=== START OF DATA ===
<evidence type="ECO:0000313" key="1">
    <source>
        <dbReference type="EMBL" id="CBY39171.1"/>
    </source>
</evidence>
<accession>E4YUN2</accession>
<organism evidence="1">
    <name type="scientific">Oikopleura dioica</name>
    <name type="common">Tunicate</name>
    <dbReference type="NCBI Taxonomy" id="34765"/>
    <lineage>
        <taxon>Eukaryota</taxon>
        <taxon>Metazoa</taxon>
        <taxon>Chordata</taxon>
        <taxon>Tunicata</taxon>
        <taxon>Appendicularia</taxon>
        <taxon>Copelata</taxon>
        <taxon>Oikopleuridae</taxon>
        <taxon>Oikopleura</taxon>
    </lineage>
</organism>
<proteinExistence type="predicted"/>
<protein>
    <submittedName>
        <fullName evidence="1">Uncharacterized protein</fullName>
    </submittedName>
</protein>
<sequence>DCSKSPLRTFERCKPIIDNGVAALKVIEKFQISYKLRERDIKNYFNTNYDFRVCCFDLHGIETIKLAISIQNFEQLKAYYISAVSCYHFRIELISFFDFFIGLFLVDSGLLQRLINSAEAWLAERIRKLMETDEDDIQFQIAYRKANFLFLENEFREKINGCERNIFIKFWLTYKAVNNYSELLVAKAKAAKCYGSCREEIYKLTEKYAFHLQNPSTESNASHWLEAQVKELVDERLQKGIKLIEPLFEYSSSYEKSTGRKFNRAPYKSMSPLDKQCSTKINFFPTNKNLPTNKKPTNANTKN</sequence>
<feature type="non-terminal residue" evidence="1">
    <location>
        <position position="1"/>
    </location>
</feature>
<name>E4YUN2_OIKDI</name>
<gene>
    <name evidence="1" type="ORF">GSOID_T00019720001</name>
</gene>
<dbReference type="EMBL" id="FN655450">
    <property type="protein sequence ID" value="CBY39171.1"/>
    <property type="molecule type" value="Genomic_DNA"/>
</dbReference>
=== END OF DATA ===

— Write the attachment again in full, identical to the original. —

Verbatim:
<evidence type="ECO:0000313" key="1">
    <source>
        <dbReference type="EMBL" id="CBY39171.1"/>
    </source>
</evidence>
<accession>E4YUN2</accession>
<organism evidence="1">
    <name type="scientific">Oikopleura dioica</name>
    <name type="common">Tunicate</name>
    <dbReference type="NCBI Taxonomy" id="34765"/>
    <lineage>
        <taxon>Eukaryota</taxon>
        <taxon>Metazoa</taxon>
        <taxon>Chordata</taxon>
        <taxon>Tunicata</taxon>
        <taxon>Appendicularia</taxon>
        <taxon>Copelata</taxon>
        <taxon>Oikopleuridae</taxon>
        <taxon>Oikopleura</taxon>
    </lineage>
</organism>
<proteinExistence type="predicted"/>
<protein>
    <submittedName>
        <fullName evidence="1">Uncharacterized protein</fullName>
    </submittedName>
</protein>
<sequence>DCSKSPLRTFERCKPIIDNGVAALKVIEKFQISYKLRERDIKNYFNTNYDFRVCCFDLHGIETIKLAISIQNFEQLKAYYISAVSCYHFRIELISFFDFFIGLFLVDSGLLQRLINSAEAWLAERIRKLMETDEDDIQFQIAYRKANFLFLENEFREKINGCERNIFIKFWLTYKAVNNYSELLVAKAKAAKCYGSCREEIYKLTEKYAFHLQNPSTESNASHWLEAQVKELVDERLQKGIKLIEPLFEYSSSYEKSTGRKFNRAPYKSMSPLDKQCSTKINFFPTNKNLPTNKKPTNANTKN</sequence>
<feature type="non-terminal residue" evidence="1">
    <location>
        <position position="1"/>
    </location>
</feature>
<name>E4YUN2_OIKDI</name>
<gene>
    <name evidence="1" type="ORF">GSOID_T00019720001</name>
</gene>
<dbReference type="EMBL" id="FN655450">
    <property type="protein sequence ID" value="CBY39171.1"/>
    <property type="molecule type" value="Genomic_DNA"/>
</dbReference>